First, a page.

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For once it seems like the traditional north/south divide has been flipped, with students in the north and the Midlands paying over the odds for their student accommodation. Well there’s a surprise. It might come as a shock that the top ten most expensive places for students to rent property were in the top half the kingdom. Sure London is expensive, but compared to what private rents cost, student rents are fairly cheap. Students usually paying roughly 30 per cent less than their private sector counterparts. Up in the northern half of the country, however, it seems like a premium is whacked onto already high student costs. This all makes up part of the “cost shock” that the Money Charity has said students potentially face when they go to university.
According to a founder of a student rental website, this price difference occurs because in London there’s a lot of people searching for rental property, and students aren’t considered such a big chunk of the demographic. In northern towns, however, they are gold dust to landowners, providing a huge section of potential tenants, and therefore more money can be made. Out of all the cities examined, Lancaster has made it into the top ten most expensive, with students paying roughly a 19 per cent premium over their private sector counterparts. Now some may argue that this is because a larger amount is needed in case of damage to the property. Most students have to pay a large bond before they even take a property, however, and it is from this that any damage or loss payments are supposed to be reimbursed from. Not a rental premium. Another thing to take into account when considering the higher rental costs is that the price often includes some of the bills, which might make it seem like a bit of a better deal. Compare rental prices to a students average annual income, however, and it starts to look unfair once again.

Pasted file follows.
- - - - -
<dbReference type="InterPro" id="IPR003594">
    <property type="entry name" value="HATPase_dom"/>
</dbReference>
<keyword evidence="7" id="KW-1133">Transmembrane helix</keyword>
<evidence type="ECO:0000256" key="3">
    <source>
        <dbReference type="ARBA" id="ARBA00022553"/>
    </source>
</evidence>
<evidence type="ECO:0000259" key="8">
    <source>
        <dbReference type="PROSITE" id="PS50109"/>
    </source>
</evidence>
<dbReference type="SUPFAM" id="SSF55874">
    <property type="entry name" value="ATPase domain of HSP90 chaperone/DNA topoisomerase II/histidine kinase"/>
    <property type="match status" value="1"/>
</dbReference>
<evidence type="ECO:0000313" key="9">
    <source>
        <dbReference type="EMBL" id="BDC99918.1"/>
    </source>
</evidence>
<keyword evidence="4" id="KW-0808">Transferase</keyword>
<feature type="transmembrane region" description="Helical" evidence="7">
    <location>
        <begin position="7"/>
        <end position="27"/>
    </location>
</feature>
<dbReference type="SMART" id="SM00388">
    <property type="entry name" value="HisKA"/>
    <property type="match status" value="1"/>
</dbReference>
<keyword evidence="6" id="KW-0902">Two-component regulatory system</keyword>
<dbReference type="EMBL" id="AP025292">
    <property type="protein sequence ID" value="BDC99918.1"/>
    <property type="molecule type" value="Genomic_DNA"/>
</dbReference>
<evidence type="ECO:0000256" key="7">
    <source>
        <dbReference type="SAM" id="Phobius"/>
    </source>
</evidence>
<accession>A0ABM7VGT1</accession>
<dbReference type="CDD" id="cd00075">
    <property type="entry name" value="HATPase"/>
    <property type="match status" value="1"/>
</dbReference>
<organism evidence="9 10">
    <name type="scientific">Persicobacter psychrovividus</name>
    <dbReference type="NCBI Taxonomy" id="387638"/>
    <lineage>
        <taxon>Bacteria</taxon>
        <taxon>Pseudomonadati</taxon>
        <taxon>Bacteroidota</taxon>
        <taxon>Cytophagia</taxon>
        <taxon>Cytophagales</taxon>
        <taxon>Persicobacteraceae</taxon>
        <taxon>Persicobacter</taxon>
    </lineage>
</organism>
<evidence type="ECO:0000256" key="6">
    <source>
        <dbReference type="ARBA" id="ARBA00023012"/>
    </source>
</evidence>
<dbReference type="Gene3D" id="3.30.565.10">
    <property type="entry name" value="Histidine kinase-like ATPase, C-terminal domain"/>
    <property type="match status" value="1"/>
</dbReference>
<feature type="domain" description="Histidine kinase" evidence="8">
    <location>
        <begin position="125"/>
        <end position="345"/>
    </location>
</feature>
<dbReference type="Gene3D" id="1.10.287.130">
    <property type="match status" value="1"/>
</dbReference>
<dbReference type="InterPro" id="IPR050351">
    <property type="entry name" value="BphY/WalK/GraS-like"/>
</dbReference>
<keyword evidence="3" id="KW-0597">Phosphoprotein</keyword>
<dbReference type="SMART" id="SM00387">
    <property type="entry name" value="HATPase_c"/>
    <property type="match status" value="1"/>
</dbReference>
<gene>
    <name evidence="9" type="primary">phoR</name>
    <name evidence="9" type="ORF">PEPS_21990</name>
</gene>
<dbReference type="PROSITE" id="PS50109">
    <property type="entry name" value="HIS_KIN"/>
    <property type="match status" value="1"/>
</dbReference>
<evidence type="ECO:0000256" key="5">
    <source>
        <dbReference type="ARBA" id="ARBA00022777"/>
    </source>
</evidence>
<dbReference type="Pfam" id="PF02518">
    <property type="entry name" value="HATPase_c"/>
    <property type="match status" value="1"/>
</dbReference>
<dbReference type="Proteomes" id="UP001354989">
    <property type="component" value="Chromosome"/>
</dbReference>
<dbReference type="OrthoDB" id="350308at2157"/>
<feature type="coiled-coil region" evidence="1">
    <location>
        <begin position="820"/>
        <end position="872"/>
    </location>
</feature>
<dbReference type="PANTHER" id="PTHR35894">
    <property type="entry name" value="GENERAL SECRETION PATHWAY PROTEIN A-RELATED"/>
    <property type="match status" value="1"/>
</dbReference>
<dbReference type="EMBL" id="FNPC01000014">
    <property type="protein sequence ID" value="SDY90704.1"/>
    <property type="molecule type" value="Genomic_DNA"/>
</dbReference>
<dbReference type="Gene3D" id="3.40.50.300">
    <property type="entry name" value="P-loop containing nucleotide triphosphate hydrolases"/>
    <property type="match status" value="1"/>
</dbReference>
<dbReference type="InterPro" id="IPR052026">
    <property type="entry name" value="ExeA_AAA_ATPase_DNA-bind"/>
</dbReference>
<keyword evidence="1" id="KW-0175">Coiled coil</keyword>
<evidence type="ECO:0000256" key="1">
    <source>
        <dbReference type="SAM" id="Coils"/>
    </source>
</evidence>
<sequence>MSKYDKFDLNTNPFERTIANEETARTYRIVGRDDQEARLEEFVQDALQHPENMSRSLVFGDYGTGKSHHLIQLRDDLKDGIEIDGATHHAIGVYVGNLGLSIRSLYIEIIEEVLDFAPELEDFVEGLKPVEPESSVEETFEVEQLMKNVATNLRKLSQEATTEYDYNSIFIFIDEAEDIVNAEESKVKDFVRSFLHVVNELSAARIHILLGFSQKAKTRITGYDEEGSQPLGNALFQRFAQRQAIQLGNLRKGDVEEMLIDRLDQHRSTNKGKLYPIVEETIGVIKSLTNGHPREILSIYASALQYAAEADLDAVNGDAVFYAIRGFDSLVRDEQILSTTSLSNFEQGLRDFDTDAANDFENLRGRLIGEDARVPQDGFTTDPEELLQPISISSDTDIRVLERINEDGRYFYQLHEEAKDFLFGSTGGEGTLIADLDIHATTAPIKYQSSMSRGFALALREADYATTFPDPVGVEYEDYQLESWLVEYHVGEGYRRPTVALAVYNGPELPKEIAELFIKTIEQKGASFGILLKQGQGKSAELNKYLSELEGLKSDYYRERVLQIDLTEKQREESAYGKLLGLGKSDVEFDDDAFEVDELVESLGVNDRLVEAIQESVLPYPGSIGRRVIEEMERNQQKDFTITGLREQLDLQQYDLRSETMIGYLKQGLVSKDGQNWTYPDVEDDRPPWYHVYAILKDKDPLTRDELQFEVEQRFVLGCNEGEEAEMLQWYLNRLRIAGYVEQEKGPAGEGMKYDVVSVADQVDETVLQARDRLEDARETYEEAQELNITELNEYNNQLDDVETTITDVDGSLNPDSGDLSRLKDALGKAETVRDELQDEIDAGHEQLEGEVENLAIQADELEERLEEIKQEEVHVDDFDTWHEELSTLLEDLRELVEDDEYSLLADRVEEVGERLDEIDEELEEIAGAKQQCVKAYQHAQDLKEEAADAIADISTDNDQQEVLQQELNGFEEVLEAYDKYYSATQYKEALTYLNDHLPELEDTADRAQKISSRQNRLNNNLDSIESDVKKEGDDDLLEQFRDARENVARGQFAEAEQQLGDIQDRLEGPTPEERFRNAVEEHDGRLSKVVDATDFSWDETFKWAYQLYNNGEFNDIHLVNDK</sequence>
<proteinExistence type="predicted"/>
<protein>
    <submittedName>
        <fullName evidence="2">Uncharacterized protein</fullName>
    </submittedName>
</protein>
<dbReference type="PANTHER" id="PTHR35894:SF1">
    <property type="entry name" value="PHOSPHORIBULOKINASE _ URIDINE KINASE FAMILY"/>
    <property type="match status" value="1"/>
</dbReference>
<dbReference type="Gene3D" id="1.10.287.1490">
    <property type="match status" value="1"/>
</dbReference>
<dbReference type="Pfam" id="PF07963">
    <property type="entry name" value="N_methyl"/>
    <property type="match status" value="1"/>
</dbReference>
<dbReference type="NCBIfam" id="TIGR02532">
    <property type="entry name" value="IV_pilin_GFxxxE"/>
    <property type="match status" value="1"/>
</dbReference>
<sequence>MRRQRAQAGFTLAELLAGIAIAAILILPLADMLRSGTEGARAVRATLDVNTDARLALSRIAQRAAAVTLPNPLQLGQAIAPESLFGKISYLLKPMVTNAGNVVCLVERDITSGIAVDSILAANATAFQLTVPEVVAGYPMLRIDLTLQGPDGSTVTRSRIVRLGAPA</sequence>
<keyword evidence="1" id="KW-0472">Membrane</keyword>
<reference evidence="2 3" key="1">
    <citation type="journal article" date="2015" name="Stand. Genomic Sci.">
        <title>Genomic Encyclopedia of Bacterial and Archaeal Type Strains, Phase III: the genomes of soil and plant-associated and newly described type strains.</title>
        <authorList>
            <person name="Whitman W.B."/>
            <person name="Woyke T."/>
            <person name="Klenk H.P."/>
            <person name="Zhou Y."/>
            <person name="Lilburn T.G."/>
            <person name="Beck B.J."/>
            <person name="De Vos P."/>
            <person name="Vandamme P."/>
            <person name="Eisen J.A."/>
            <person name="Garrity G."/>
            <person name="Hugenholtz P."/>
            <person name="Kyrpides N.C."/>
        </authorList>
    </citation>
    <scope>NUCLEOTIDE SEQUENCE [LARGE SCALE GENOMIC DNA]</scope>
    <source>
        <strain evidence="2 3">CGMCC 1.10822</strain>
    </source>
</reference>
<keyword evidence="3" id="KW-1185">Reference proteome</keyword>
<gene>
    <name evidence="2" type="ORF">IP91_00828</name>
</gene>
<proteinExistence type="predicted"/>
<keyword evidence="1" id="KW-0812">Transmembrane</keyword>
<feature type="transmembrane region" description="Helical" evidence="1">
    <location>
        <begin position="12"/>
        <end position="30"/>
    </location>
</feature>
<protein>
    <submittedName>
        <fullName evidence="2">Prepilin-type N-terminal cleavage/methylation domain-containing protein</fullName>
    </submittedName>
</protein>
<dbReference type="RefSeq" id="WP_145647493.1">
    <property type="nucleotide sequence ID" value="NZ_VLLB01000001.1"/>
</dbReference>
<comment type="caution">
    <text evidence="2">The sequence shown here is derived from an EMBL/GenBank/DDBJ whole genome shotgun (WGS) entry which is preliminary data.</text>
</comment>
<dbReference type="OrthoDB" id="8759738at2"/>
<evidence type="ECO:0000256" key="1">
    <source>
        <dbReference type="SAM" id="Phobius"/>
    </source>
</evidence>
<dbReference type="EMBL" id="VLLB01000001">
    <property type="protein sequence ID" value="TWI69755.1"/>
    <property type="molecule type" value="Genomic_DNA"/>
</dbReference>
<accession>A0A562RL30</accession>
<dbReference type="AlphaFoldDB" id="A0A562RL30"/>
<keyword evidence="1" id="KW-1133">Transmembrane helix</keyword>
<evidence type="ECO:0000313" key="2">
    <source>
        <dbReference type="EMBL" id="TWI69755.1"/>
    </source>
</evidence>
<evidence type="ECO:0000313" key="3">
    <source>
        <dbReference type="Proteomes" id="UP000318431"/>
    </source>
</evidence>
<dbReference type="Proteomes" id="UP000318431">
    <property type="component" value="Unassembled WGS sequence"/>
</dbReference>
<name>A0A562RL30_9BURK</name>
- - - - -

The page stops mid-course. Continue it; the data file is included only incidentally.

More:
Some universities, such as Oxford and Cambridge, do offer a subsidy for students in their first year which means the gap can appear anomalous. Lancaster used to also provide a £1,000 accommodation discount for first years, but judging by the fees and funding page on the website this has been scrapped. LUSU are fully aware of the problems facing Lancaster students and it is one of their main aims to tackle rising student rents, as well as holding the University to account as they tried to raise rents late last year. Students often find rent the most difficult part of their living costs to fund, and sometimes it can go above and beyond what a student gets in maintenance loan. This is a topic SCAN has covered quite extensively before, looking at the gap between loans, grants and what students are expected to pay each year in order to live. The question now should not just be whether we should get more money in order to live, but why we should need that money. This premium on rents that landlords (and the University) are filling their pockets with should be banned; students are poor enough as it is, we don’t need the added pressure.
Another mooted suggestion for tackling student money problems, and making money more manageable is to have rental payments be monthly, rather than paid each term. This has been suggested as a way forward by the Money Charity because it would make students’ finances easier to manage, rather than having a whopping great sum come out at the beginning of the each term. It would also mirror the financial experience that people face later in life and therefore make graduates better prepared for life beyond university.